they built walls in a tank of differing matirials eg, cinderblock. autocleaved areated thermal block. engineering brick, common clay brick with differing martars, old fashioned black mortar, inc hydraulic lime, lime portland cement, plain portland, sulphate resising portland and so on.
the tank filled to below dpc to measure how the wall performed. no rising damp
above dpc, little or no rising damp.
it would seem according to them that rising damp in all but a few unusual cases does not exist.
it was however found that penetrating damp does exist and 9 times out of 10 was misdiagnosed with a moisture meter,
it was also found that walls that are cold condense water and that the wall will get damp as the water condenses, this can be below the surface and the wall can feel dry however this wet layer called interstitial dampness can move laterally through the wall depending on hydraulic gradient, it can present at the surface and result in effervescence of sulphates [white/pink fluff]
you must take precautions on the outside to prevent the penetration of water, if not possible then tank the inside with membrane or the newer tanking cements eg
http://www.constructionchemicals.co.uk/acatalog/tanking_products.html
also prevent moisure laden air access to the wall with membrane and importantly insulation to prevent condensation.[use solid insulation not rockwool or glass as it wets nicely. polyurathane is preffered over here]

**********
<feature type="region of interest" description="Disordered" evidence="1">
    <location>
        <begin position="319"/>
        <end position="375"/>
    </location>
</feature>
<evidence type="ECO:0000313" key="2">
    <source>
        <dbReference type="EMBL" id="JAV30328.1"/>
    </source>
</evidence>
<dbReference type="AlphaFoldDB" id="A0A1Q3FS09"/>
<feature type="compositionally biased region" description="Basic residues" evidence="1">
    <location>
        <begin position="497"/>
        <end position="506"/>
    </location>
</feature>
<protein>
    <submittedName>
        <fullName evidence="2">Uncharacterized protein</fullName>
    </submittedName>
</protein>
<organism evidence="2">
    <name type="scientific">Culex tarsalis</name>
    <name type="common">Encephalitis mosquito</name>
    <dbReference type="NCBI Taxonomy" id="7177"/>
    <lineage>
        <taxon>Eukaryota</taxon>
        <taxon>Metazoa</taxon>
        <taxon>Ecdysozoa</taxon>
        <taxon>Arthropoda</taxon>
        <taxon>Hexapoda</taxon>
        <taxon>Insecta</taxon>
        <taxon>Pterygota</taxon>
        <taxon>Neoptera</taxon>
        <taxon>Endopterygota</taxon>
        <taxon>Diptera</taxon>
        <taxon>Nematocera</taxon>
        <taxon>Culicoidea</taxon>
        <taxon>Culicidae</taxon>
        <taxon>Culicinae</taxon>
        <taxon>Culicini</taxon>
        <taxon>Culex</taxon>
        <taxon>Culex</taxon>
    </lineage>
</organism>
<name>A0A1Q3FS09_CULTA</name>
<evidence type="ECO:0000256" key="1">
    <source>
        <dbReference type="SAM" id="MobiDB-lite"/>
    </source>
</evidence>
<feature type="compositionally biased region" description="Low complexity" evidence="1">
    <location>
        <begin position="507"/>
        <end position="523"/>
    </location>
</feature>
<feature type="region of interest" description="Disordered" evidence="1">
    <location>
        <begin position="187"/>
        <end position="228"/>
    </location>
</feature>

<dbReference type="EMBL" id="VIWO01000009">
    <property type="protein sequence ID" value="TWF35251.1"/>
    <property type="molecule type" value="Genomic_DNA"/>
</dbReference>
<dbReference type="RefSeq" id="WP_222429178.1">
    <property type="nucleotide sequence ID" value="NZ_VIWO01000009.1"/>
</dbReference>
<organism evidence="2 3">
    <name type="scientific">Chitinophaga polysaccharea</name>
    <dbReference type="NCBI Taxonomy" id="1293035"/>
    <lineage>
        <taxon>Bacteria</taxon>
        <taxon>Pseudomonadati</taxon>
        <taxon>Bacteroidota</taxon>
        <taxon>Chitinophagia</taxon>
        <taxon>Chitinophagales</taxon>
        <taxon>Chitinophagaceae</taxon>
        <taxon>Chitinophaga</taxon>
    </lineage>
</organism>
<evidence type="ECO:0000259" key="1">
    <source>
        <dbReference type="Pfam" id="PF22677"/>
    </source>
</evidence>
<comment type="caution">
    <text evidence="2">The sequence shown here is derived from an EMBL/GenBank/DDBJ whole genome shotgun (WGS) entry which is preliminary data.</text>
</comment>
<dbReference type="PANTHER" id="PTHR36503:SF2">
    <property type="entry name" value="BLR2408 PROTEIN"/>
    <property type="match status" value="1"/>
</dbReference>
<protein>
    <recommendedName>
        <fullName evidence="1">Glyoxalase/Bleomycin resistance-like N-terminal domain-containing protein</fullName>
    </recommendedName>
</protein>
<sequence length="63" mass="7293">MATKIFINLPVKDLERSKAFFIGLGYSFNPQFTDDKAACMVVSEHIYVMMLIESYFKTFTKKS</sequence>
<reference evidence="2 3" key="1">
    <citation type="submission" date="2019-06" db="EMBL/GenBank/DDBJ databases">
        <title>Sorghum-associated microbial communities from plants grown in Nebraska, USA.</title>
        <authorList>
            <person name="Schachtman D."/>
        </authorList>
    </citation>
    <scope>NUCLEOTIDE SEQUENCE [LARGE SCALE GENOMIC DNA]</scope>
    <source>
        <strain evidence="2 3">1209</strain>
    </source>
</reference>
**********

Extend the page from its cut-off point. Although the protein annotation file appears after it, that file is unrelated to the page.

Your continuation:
it can be difficult with below ground walls, i've even seen a hole cut through the wall and a layer of dirt mined away! by hand! [best left to professionals i reckon]
in short, tank and insulate if you cant clear the back, injection dosent really work, injection of mineral oil does not work at all as the water is able to move it in front of itself as it progresses,
hope you solve it, get someone in from the building department of your council to have a look, the service is usually free as they want to stamp out unscrupulous 'tradesmen' who offer ineffective treatments and no cure,
all the best
mark

PeteM
10-01-2011, 12:12 AM
For new construction, carefully applied Bituthene is probably the best treatment.

Your case doesn't sound so severe that it's worth digging up the foundation to stop a bit of efflorescence. If there's a humidity problem, a dehumidifier with an automatic pump (seal up the garage) would likely be all you'd need.

On edit: I've seen thick epoxy coatings stay put if there's only slight hydraulic pressure. This might be an answer to the cosmetic issue.